Alleged victim speaks out after sexual abuse case against priest
“It’s been over a week since the Diocese of Steubenville removed retired priest, Monsignor Mark Froehlich after allegations of sexual abuse were deemed ‘credible(link is external).’ But Survivors Network of those Abused by Priests, or SNAP, officials and alleged victims are now claiming the Diocese knew about the complaint since January. There is an active investigation ongoing with the Belmont County Sheriff’s Office regarding the issue, but according to SNAP, they want to see more being done.” By Falicia Woody, WTRF-TV News


Pennsylvania abuse survivor calls on Pope Francis to intervene
“Mark Rozzi can remember the feeling of the tall grass brushing against his bare legs on the day he and a close friend desperately ran out of the rectory in Hyde Park, Pennsylvania. Rozzi, who was 13 at the time, had just been raped by his priest(link is external), the Rev Edward Graff, and remembers thinking in that moment, as he ran through a field, that he would take his terrible new secret to his grave.” By Stephanie Kirchgaessner, The Guardian


Former Texas Catholic priest arrested in El Paso on sexual assault of a child charge
“El Paso police arrested a former Texas priest who, during an El Paso Catholic Diocese investigation last year, allegedly admitted to sexually abusing a child(link is external). Miguel Luna, 68, was arrested Monday (Jun. 11) afternoon in front of his home in the 3500 block of Keltner Avenue in Northeast El Paso, police said. He was charged with aggravated sexual assault of a child, according to jail records.” By Daniel Borunda, El Pas Times


Priest who confessed to abuse 1500 times ‘proves need for change’
“A paedophile priest who admitted to child abuse on more than 1500(link is external) occasions but was just told to “pray more” should be a ‘prime example’ for the Catholic Church to allow breaking the seal of confession, advocates have told The New Daily. Father Michael McArdle made an affidavit in 2004 stating he had confessed 1500 times to molesting children to 30 different priests over a 25-year period.” By Lucie Morris-Marr, The New Daily

Mother of abuse survivor to sue the Catholic Church
“The mother of clergy abuse survivor, Paul Levey, may be the first parent and secondary victim to sue the Catholic Church(link is external). Anne Levey, who is haunted daily by knowledge of Paul’s horrific abuse by laicized and jailed priest Gerald Ridsdale, said she will be pursuing a case against the Catholic Church as a secondary victim because of the damage and pain suffered.” By Leanne Younes, the Courier

Parish priest stood down over child safety concerns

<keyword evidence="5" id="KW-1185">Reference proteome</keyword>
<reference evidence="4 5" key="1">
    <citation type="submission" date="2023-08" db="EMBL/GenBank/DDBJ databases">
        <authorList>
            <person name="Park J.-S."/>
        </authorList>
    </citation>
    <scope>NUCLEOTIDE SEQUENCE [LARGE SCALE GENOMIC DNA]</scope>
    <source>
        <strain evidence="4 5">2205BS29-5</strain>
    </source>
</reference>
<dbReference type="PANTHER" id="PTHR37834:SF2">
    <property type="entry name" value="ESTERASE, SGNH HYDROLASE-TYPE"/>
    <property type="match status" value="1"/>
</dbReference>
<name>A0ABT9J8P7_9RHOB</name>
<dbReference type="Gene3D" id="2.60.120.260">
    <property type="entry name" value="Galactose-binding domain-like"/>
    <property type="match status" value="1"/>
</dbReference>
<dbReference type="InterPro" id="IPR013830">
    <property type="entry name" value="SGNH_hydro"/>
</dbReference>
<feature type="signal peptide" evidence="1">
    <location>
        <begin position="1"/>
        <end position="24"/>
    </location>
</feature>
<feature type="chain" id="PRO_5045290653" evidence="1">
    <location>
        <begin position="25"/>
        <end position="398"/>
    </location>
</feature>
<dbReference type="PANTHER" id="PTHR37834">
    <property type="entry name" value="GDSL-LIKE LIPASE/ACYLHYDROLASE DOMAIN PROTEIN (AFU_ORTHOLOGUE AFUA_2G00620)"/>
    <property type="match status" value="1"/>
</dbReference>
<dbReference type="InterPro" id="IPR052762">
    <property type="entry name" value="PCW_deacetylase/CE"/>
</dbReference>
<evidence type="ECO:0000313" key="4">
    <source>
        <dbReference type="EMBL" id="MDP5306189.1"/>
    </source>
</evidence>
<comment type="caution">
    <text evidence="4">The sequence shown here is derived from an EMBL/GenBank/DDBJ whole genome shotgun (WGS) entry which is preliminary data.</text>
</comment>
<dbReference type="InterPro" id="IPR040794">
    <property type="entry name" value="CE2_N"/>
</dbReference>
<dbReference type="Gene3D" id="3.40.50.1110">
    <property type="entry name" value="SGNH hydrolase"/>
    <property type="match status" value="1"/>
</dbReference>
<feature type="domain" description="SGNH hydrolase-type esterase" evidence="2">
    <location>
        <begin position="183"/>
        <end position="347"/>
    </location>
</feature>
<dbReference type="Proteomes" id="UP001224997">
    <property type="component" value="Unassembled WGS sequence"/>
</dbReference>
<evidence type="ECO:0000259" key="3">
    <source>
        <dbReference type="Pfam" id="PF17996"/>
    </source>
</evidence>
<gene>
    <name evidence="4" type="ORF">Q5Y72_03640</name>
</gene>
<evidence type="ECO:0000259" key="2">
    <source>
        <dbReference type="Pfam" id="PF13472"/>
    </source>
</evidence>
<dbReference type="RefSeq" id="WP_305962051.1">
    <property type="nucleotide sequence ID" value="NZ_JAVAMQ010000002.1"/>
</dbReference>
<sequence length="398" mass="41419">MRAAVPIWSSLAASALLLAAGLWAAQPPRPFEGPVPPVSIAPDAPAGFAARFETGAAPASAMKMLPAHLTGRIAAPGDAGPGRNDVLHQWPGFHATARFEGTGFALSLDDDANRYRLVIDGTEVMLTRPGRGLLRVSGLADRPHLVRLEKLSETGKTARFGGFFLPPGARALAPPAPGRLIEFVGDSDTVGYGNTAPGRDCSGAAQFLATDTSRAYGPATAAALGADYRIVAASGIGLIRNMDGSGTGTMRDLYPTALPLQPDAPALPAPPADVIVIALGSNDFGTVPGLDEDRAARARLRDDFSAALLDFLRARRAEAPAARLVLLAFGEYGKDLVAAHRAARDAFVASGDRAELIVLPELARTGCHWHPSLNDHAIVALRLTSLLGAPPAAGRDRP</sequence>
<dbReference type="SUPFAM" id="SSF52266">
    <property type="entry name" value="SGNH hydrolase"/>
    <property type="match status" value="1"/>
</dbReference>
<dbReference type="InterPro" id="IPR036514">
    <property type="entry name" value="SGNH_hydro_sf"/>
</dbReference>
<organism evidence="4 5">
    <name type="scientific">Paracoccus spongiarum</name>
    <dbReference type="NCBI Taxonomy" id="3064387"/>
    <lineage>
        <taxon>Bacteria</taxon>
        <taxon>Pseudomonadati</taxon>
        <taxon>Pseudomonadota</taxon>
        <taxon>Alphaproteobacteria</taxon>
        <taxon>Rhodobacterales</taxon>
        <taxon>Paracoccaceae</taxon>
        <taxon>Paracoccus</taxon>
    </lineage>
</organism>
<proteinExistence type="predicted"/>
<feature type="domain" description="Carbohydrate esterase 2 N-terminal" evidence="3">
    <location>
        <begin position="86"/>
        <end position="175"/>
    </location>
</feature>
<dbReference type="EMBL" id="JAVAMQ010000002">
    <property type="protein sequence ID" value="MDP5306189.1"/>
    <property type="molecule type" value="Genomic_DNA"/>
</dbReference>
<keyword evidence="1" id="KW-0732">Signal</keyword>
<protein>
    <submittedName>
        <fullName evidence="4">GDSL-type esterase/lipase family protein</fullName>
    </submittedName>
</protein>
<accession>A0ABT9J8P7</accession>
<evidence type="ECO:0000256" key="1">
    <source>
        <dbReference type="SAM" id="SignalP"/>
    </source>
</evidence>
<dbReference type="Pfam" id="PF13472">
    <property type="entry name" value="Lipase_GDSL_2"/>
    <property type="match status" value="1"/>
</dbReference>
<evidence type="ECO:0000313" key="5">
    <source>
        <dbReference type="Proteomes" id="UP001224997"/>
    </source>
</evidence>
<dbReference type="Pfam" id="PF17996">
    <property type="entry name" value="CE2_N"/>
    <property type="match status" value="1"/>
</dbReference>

“A Catholic priest who presides over two parishes in Melbourne’s south has been ordered to take leave while he is investigated for allegedly breaching child safety laws(link is external). Archbishop Denis Hart has asked Father Paul Newton, the parish priest for St Kevin’s Ormond and St Patrick’s Murrumbeena, to take a period of administrative leave while parishioners’ concerns are probed.” By Henrietta Cook, The Age

Australia state makes it easier for abuse victims to sue churches
Survivors of clerical abuse(link is external) in the Australian state of New South Wales will be able to directly sue churches under proposed legal changes announced on Sunday (Jun. 10). Mark Speakman, the attorney general, said the new legislation was in response to Australia’s royal commission into institutional abuse. New South Wales is Australia’s most populous state, and the home of the country’s largest city, Sydney.” By Staff

The Catholic Church should not stand in the way of this vital reform
“It is hard to know where to begin with Archbishop Christopher Prowse’s plea on behalf of the Catholic Church for the ACT government to preserve the seal of religious confession, even in instances where a child is being sexually abused(link is external). Thankfully, the ACT Assembly wasn’t swayed as it voted last week to introduce Australia’s toughest new mandatory reporting laws, making it a leader in child safety.” By Michelle James, The Canberra Times


Police say prominent Bangladeshi priest had string of relationships
“The mysterious disappearance of a Bangladeshi priest just days before Pope Francis visited the country has taken a new turn. Police suspected that Fr. Walter William Rozario had been kidnapped by radical Muslims when they found his abandoned motorbike and discovered that his mobile phone was switched off. But reported their investigation revealed that the 41-year-old priest allegedly had been involved in a string of relationships with women and at least one girl under 18(link is external), the age of consent in Bangladesh.” By Catholic News Service in National Catholic Reporter